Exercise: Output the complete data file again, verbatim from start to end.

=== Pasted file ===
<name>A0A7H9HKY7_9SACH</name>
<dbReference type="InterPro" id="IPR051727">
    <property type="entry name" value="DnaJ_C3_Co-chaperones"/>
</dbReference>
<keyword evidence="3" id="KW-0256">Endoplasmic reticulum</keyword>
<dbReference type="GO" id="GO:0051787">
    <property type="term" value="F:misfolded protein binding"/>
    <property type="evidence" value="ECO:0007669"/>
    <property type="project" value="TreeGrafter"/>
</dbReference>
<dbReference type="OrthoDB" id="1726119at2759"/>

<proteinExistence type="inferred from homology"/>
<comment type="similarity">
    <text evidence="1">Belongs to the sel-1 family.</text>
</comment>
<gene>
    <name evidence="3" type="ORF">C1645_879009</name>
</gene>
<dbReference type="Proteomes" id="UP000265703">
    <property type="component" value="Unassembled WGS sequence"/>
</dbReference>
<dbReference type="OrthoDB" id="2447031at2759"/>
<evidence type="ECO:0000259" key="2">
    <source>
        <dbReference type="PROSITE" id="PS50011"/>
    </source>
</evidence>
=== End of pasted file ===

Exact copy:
<name>A0A7H9HKY7_9SACH</name>
<dbReference type="InterPro" id="IPR051727">
    <property type="entry name" value="DnaJ_C3_Co-chaperones"/>
</dbReference>
<keyword evidence="3" id="KW-0256">Endoplasmic reticulum</keyword>
<dbReference type="GO" id="GO:0051787">
    <property type="term" value="F:misfolded protein binding"/>
    <property type="evidence" value="ECO:0007669"/>
    <property type="project" value="TreeGrafter"/>
</dbReference>
<dbReference type="OrthoDB" id="1726119at2759"/>

<proteinExistence type="inferred from homology"/>
<comment type="similarity">
    <text evidence="1">Belongs to the sel-1 family.</text>
</comment>
<gene>
    <name evidence="3" type="ORF">C1645_879009</name>
</gene>
<dbReference type="Proteomes" id="UP000265703">
    <property type="component" value="Unassembled WGS sequence"/>
</dbReference>
<dbReference type="OrthoDB" id="2447031at2759"/>
<evidence type="ECO:0000259" key="2">
    <source>
        <dbReference type="PROSITE" id="PS50011"/>
    </source>
</evidence>